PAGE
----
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1

I also wanted to chime in and say that my 5 year old stepson sounds exactly the same as yours. We had behaviour psychologist look at his behaviour and temperament for a sudden change in his behaviour due to an unrelated hyperactivity problem. Luckily the hyperactivity is now manageable through the coaching we received from the specialists we saw, and when ...


3

What I've found to be successful is not to try to proactively teach artistic skills, but to model skill for my preschooler. Either by myself constructing the craft/drawing the picture/etc. alongside him (or just in front of him), or by having him next to other, older children who are by nature of age better at the crafts. That leads him to both want to ...


3

As adults, we're often concerned with doing things "the right way", and while technique and practice are certainly critical to mastering watercolor (or pottery, drawing, sculpting or any other art form), they aren't likely to be appreciated by a 5 year old. Kids that age are curious, relatively restless, energetic and enthusiastic, with creativity mostly ...


1

I think expecting tact from a 4 year old is kind of futile. Children that age only have the most limited ability to take another person's perspective. For example, most kids can't tell the difference between irony and literal statements until around 7-8 years old. Your son probably doesn't have the capacity yet to understand the difference between lying and ...


1

I can't diagnose someone over the internet, but it's possible he might be on the autistic spectrum. Repetitive speech patterns, spacing out, taking things literally, and poor memory are all common features of autistic kids - as is having an uneven pattern of strengths and weaknesses. Does he have trouble making friends? Does he show other kinds of ...


10

Ask yourself: How do children experience their world? Most languages have words like "grasp", that mean to understand something and to touch it. Good schools/educators try to incorporate as many sensory channels and as many different ways to teach as possible. In my child's primary school letters and numbers are taught by having the children walk the ...


1

I think this totally depends on your vision about how to raise children, it seems impossible for us to answer to me. Note that having to cure your kid when it gets ill isn't always the best option. What I mean is: If your kid gets serious ill and neets antibiotics, it will cure him (which is good), but the antibiotics kill the "good germs" in the intestines ...


1

It's not unusual behaviour for younger children. My 3 year old sometimes cries when she's dropped off at play-school, but is generally fine a while afterwards. Children often cry when the parent leaves, but usually get over it pretty quickly. I would suggest leaving, then watching through a crack in the door for 5 minutes or so to see how they get on.


1

Most likely they just need time. My daughter was very much like that at age four, to the point where she wouldn't speak a single word to anyone the entire time. She is now five and a half, and you would never be able to tell she used to be that way. Some kids just take a little longer than others, especially when they spend most of their time with their ...


5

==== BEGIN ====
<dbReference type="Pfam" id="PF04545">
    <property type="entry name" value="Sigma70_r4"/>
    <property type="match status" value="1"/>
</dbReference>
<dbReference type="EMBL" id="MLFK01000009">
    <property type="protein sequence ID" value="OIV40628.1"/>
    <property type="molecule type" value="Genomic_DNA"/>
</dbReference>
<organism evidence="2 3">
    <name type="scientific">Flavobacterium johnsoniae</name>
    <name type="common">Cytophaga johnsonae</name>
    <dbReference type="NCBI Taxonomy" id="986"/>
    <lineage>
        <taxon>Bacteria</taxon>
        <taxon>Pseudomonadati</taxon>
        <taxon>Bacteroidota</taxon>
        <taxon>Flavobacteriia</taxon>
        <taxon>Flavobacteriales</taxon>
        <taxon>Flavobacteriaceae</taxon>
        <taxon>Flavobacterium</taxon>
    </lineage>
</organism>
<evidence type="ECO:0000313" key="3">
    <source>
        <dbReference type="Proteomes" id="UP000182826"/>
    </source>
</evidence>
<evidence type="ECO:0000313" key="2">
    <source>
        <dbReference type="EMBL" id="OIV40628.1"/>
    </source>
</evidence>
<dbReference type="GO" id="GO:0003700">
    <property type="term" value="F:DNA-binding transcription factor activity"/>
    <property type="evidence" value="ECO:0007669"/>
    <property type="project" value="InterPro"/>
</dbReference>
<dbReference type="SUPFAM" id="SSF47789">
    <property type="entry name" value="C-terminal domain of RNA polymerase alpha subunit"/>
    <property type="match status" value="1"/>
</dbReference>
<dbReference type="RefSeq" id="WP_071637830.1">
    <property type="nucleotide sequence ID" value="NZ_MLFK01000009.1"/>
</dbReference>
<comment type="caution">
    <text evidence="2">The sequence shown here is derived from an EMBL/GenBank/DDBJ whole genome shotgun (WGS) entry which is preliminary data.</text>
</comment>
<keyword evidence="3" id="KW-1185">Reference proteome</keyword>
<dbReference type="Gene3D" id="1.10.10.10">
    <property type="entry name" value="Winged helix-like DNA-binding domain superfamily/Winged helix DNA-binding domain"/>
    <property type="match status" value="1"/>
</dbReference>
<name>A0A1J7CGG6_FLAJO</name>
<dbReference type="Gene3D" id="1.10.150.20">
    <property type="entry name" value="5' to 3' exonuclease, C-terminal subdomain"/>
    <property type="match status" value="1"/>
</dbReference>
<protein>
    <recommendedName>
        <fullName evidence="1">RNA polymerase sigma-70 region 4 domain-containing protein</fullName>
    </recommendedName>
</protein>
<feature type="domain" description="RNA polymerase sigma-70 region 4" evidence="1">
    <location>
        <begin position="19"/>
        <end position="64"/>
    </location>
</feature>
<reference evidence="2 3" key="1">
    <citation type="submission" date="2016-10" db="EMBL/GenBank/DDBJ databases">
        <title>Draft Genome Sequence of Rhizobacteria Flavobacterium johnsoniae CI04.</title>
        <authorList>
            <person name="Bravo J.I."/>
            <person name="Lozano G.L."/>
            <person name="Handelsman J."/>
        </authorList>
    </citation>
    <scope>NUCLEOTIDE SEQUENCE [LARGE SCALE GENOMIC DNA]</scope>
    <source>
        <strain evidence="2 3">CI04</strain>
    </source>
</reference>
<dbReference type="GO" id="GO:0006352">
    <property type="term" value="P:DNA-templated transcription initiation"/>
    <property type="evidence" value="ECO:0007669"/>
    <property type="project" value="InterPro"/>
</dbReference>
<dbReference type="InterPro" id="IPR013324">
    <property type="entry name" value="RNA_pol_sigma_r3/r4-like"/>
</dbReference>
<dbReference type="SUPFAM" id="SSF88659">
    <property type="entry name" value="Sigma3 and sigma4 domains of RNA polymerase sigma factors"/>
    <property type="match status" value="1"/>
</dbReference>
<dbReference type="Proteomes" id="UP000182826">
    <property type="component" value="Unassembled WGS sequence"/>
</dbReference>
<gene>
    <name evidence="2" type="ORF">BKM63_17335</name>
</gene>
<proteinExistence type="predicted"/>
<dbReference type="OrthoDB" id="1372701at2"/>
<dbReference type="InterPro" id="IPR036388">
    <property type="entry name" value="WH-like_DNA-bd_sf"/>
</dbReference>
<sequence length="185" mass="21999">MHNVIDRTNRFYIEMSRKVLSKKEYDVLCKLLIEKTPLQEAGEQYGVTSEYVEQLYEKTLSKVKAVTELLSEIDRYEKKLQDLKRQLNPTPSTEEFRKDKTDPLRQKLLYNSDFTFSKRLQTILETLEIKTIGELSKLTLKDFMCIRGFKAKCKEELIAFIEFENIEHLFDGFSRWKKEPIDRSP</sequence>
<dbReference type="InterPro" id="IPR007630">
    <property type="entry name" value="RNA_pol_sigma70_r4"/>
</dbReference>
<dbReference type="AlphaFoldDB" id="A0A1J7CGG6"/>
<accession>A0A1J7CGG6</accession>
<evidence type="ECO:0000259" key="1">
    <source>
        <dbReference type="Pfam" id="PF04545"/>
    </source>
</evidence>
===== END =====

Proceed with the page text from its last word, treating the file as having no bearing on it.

This has to be one of the most painful parts of parenting. It's good that the teachers are contacting you**; having Cain's parents sit in, though, while very important for Cain and his parents, is not much of an action plan. What are the school's written policies? All schools should have one in place; even in preschool. Ask to read it. Bullying often ...


3

Ouch. This is difficult. First, the good points: you have the school on your side, they are responding appropriately, and it sounds like Cain is being progressed through a proper disciplinary sequence. You might ask the school about that: they should have a written policy. I understand that you want to send the right messages to your son. I would suggest ...


1

It might be a good idea to play in the bath at home. Light splashing can have a good effect on decreasing the fear of water. Next step would be making bubbles under water without putting head under if the child is too scared to do so. If that is the case try putting some water in hands and then make splashing bubbles together with your son. If you show him ...


4

So, let's first agree that you can't instruct a child how to behave. It's often difficult to instruct an adult. The question was what are the tools to influence child's behavior. Here they are: personal example, role play, storytelling, training (just like you train dogs;)), consequences. Let's have a closer look how these tools can be applied in the ...


1

I think it is better to wait. Generally, kids develop competence when they are 5 years and older. My daughter is 6 and she never wanted to swim before and all of a sudden she is talking about learning to swim. When I asked her why she wants to learn, she says some of her friends are already in level 2 swimming and others are in level 1 and she wants to ...


4

It seems to be fairly common for boys of that age to start getting disruptive. (Not that girls can't be disruptive too, but it's less common for girls to directly act out that way - http://faculty.chicagobooth.edu/marianne.bertrand/research/papers/the%20trouble%20with%20boys.pdf ) It's good that you are addressing the problem early. Having the report card ...


0

No it's not a problem. She's getting enough sleep. She's active when she's awake. And she's happy when she sleeps. There are many places in the world where her afternoon-nap-late-to-bed pattern applies to adults too! Obviously, it might be a 'social' problem if she is supposed to be at school and awake. But (I'm biased), that's a problem with society, ...



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